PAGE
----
Most dangerous millennium glitch might be human |

Most dangerous millennium glitch might be human

Apparently, Yoshihito Yoshikawa couldn’t take it anymore. Y2K drove him mad.

Stress from dealing with the Y2K computer problem drove Yoshikawa to commit suicide last year, his wife reportedly said in a petition for compensation filed Friday.

Yoshikawa, 40, routinely put in 15-hour days at the Osaka steel sales company, where he was in charge of computer software, Kyodo news agency quoted his wife as saying in the petition.

An official at the government’s Labor Standards Direction Bureau, confirmed that the bureau received the petition, but refused to disclose its contents. According to Kyodo, the petition said the man, whose name was withheld, was ordered to ensure that more than 600 pieces of software would be free of the millennium bug.

The work did not go well, and he would come home late complaining to his wife, “I want to die,” Kyodo said. He jumped to his death from their apartment building in February 1998.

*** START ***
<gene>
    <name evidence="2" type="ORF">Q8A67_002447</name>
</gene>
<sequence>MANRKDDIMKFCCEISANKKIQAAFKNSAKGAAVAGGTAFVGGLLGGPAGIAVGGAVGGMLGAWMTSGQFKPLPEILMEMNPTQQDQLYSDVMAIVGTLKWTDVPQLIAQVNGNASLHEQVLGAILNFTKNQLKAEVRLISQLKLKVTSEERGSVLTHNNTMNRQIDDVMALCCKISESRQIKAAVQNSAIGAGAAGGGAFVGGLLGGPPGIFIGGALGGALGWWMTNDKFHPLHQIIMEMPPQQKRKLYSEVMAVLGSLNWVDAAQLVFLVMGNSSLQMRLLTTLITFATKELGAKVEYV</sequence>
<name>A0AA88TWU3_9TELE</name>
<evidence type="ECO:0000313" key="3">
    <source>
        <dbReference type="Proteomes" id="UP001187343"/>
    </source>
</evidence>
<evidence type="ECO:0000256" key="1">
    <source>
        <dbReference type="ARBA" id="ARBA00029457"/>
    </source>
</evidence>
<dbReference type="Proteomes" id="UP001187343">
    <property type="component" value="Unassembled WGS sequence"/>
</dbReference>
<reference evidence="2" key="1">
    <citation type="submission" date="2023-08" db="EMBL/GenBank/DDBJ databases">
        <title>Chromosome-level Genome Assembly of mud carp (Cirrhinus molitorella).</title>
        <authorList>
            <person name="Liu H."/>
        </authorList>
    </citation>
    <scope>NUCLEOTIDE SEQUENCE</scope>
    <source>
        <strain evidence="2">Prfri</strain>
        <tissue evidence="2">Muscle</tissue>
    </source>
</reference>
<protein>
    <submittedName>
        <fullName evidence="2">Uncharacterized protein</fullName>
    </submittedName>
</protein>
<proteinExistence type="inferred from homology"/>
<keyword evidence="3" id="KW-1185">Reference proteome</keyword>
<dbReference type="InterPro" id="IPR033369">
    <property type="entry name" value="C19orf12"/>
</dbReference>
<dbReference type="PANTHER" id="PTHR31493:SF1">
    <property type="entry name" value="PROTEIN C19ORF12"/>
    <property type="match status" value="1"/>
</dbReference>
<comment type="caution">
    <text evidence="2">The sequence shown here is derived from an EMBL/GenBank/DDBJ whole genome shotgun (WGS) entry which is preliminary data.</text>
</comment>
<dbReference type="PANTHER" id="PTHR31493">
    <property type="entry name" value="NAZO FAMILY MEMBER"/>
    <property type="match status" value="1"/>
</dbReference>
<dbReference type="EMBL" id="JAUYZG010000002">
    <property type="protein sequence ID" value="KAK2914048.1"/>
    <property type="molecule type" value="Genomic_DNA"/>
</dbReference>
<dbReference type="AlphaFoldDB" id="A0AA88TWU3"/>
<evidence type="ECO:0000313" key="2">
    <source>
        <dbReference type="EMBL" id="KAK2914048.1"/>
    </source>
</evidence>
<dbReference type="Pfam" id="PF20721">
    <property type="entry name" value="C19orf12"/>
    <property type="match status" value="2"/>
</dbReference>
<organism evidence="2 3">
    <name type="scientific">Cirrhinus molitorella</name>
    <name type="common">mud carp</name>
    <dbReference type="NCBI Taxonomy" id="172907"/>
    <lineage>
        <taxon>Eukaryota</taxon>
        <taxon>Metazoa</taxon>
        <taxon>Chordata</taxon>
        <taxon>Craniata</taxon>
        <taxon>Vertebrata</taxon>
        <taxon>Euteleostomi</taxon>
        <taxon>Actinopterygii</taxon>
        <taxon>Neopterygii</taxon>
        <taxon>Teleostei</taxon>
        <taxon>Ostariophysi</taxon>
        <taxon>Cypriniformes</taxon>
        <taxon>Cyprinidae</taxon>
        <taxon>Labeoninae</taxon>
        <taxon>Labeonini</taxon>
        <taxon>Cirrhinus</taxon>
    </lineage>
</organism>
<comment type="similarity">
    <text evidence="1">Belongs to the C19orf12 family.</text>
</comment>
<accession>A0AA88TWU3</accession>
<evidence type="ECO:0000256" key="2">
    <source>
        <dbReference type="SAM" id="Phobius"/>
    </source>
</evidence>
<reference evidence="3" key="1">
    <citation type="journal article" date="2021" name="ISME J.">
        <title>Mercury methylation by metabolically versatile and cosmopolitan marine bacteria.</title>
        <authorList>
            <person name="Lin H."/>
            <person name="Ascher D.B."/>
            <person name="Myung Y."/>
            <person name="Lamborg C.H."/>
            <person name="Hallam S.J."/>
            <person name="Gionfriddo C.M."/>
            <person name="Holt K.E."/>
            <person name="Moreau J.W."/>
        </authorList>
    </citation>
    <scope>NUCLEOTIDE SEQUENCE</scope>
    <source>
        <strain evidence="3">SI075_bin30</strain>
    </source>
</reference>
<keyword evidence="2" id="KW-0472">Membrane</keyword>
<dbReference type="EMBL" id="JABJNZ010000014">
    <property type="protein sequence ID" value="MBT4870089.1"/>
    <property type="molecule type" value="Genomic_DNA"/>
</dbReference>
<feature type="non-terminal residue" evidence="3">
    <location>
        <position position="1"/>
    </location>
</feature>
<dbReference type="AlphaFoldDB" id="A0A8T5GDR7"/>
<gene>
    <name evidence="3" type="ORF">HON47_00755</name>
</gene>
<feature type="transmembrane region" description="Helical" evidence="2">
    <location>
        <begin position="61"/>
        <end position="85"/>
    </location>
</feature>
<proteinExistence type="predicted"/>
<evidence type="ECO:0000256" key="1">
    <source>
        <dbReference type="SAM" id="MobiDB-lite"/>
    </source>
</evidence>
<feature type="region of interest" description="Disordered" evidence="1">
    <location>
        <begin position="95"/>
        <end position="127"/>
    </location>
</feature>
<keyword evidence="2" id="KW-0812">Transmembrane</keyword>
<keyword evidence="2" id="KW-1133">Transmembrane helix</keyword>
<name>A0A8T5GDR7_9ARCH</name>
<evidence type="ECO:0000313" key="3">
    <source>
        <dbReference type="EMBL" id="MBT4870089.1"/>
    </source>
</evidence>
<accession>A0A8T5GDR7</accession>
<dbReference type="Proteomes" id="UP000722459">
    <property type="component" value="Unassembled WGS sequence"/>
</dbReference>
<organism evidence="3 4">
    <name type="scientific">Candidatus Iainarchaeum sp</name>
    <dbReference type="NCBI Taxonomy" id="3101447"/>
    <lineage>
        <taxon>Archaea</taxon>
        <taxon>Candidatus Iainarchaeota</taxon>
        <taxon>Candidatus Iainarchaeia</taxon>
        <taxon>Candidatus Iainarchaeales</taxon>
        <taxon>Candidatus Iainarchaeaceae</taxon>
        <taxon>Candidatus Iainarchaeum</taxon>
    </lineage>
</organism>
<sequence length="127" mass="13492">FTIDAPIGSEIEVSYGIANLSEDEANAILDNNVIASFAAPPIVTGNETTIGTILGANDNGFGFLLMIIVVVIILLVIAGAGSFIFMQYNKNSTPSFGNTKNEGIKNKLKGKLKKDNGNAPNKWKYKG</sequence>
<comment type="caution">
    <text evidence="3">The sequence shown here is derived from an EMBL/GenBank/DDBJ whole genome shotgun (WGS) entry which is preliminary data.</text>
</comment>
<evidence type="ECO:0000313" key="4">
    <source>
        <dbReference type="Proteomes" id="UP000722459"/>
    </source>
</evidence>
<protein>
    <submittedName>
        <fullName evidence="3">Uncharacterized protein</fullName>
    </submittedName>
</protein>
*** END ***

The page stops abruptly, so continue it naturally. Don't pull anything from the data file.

“Because he was forced to do excessive work … causing psychological problems, he committed suicide,” the wife said in the petition, according to Kyodo.

If the Labor Standards Direction Board approves her petition, she will be eligible to receive compensation worth two-thirds of her husband’s salary.

It’s a growing problem as the year 2000 draws closer – Y2K anxiety. Perhaps a bigger potential disaster than computer malfunctions themselves are human malfunctions; people who begin to panic as the magic date approaches.

This could be a big issue in other countries, where officials do not have as good a handle on the problem as do those in the United States.

Mexico’s Y2K coordinator, Carlos Jarque, said the popular perception of the problem was as important as the problem itself.

“Will the banks work? Yes, provided not everyone goes and withdraws their deposits,” Jarque said. “Will the telephone systems work? Yes, provided not everyone picks up the phone and sees if they have a dial tone.”

People should take sensible steps to prepare, counsels Alistair Stewart, a senior year 2000 advisor with the info-tech research firm Giga Information Group.

“Buy batteries or a generator if that’s what makes you feel comfortable,” he said. “You don’t need to build a solar generator. Expect inconveniences, but not disasters. In short, if riding an elevator on New Year’s Eve makes you feel nervous, take the stairs.”

The Associated Press contributed to this report

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